By Diamond Richardson
Building an effective team is hard work. First, you have to select the right people to be on the team. This involves finding high-performing, engaged employees with the right skills to do the job. Once you have completed this difficult task, you have to handle the even more difficult task of establishing how work in the team will be done and how communication will flow. It’s still not over after that! Now, you have the headache of dealing with the conflicts that are almost certain to arise. Talk about hard work!
We hate to add even more to this already full plate, but before any of the actual work gets started, you have to earn the buy-in of your team members. Buy-in is earning the support and dedication of your team members. It is a fancy way of saying everyone is on board! You need buy in from everyone and you need to earn it early. Otherwise, you run the risk that your team members will approach their work with half-hearted enthusiasm and, in turn, produce subpar work. Team members with buy in understand why the team’s work is important and they are more likely to do the work enthusiastically and at a high-quality level.
This buy in does not just appear magically when you form your team. It has to be earned. Luckily, there are a few steps you can take to make it happen:
1) Make sure the resources the team needs to succeed are in place. There are few things worse than being told to accomplish a task without the money, time, or other necessary support to do it. Your team may be full of high performers, but they are not supermen or superwomen. Make sure that the money and administrative support your team needs to work is ready to go. It is also important to make sure that the team has a realistic time frame to complete their work. Be realistic about setting project deliverable dates so that your team does not feel the need to rush through important tasks.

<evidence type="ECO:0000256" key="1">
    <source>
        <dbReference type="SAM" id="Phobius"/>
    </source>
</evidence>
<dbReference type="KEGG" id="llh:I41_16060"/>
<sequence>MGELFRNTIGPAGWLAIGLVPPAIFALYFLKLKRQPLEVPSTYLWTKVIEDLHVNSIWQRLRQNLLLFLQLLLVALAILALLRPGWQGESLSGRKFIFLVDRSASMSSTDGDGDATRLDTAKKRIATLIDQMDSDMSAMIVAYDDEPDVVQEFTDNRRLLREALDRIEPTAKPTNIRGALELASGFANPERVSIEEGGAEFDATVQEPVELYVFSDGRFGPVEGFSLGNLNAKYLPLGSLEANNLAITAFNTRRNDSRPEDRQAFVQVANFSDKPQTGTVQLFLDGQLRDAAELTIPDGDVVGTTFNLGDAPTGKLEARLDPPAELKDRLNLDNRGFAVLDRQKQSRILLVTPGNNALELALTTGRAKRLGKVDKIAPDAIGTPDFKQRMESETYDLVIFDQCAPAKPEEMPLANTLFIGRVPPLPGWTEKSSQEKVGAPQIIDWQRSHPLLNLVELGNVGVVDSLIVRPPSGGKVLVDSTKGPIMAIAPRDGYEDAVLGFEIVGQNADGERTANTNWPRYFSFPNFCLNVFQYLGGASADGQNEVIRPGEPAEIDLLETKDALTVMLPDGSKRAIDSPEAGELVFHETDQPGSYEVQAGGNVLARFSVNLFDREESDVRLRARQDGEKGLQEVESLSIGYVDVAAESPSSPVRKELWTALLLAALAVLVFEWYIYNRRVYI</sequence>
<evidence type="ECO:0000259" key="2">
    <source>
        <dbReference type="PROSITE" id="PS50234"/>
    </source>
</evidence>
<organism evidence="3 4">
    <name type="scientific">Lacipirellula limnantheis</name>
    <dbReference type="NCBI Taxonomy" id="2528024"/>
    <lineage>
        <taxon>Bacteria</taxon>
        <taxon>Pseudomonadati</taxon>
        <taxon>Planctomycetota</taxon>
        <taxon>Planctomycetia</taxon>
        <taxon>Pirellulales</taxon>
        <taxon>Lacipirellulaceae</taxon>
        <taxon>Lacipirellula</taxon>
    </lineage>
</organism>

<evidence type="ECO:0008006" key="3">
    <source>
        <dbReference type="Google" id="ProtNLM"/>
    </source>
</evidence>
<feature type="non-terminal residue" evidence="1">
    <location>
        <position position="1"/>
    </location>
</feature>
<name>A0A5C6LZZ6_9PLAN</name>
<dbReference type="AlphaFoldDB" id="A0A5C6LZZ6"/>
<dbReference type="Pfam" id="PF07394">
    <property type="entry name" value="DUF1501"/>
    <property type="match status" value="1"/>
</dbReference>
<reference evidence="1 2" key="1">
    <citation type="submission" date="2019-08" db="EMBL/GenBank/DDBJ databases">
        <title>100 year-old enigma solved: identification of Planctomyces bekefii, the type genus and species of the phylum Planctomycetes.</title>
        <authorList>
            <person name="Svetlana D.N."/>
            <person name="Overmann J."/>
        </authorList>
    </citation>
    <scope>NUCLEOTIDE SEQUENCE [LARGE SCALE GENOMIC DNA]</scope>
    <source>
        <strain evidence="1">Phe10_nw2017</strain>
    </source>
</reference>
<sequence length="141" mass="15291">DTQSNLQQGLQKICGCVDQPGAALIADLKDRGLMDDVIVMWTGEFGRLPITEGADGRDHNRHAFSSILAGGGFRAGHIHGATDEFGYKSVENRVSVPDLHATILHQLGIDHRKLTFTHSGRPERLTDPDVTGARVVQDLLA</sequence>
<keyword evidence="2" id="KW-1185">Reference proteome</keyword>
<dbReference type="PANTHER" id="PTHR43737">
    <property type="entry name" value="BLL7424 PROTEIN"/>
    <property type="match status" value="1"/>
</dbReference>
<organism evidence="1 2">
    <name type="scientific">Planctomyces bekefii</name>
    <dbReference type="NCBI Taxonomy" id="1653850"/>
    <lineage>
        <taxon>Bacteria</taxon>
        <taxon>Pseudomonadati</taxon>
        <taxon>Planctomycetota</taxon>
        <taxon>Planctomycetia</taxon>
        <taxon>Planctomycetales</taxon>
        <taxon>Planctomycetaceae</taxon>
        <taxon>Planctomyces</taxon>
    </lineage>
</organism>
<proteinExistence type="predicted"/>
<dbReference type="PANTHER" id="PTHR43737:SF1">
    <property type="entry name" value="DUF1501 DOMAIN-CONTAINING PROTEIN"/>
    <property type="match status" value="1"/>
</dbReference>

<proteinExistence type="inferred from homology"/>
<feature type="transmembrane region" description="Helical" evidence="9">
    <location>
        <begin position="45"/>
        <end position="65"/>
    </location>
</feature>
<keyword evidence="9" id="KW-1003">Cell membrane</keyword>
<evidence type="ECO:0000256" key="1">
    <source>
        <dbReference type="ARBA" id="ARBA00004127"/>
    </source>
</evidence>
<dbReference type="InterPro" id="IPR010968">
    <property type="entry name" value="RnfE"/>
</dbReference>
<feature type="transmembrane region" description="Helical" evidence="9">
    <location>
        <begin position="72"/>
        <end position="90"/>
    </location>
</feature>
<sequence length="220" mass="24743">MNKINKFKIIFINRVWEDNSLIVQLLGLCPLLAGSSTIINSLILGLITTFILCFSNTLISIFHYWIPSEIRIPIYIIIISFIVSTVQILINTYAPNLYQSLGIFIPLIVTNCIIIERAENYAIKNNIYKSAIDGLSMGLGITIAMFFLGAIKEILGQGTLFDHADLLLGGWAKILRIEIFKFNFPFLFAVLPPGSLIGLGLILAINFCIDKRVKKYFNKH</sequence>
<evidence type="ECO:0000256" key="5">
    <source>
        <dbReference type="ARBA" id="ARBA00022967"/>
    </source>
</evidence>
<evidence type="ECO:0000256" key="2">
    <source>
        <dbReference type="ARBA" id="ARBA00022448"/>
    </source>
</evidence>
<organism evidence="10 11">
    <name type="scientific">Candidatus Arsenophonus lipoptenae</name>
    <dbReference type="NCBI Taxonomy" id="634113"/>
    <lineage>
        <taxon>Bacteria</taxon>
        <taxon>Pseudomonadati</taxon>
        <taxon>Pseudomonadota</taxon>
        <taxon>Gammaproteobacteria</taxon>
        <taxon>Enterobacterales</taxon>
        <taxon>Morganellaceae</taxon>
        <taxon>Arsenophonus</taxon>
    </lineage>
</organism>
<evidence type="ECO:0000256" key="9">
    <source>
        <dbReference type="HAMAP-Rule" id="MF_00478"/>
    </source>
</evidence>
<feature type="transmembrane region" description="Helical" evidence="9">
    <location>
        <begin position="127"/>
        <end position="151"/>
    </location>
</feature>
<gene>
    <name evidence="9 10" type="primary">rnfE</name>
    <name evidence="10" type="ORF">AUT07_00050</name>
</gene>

2) Tie team goals to company goals. If your team members are passionate about the work that your company does, that does not automatically mean that passion will transfer over to each team project. Sometimes, the day-to-day grind can leave employees jaded. Remind your team members on a regular basis of how this project helps the company achieve its larger goals.
3) Make it clear to employees how they will benefit from achieving the teams goals. Even if your team members are passionate about the company’s goals, they will still have goals for their own professional development. Share with individual team members how this project can help them advance professionally. These reasons can include the chance to meet influential people, learn new skills or travel to somewhere new. Employees are more likely to be highly engaged in team projects when there is a way for them to develop professionally.
There are many hurdles to cross in team building, but gaining buy in from each member of your team is crossing one of the biggest hurdles. A team that is committed to the work they are doing will be engaged, dedicated and produce high-quality work. What more could you ask for?
How do you earn buy in during team building?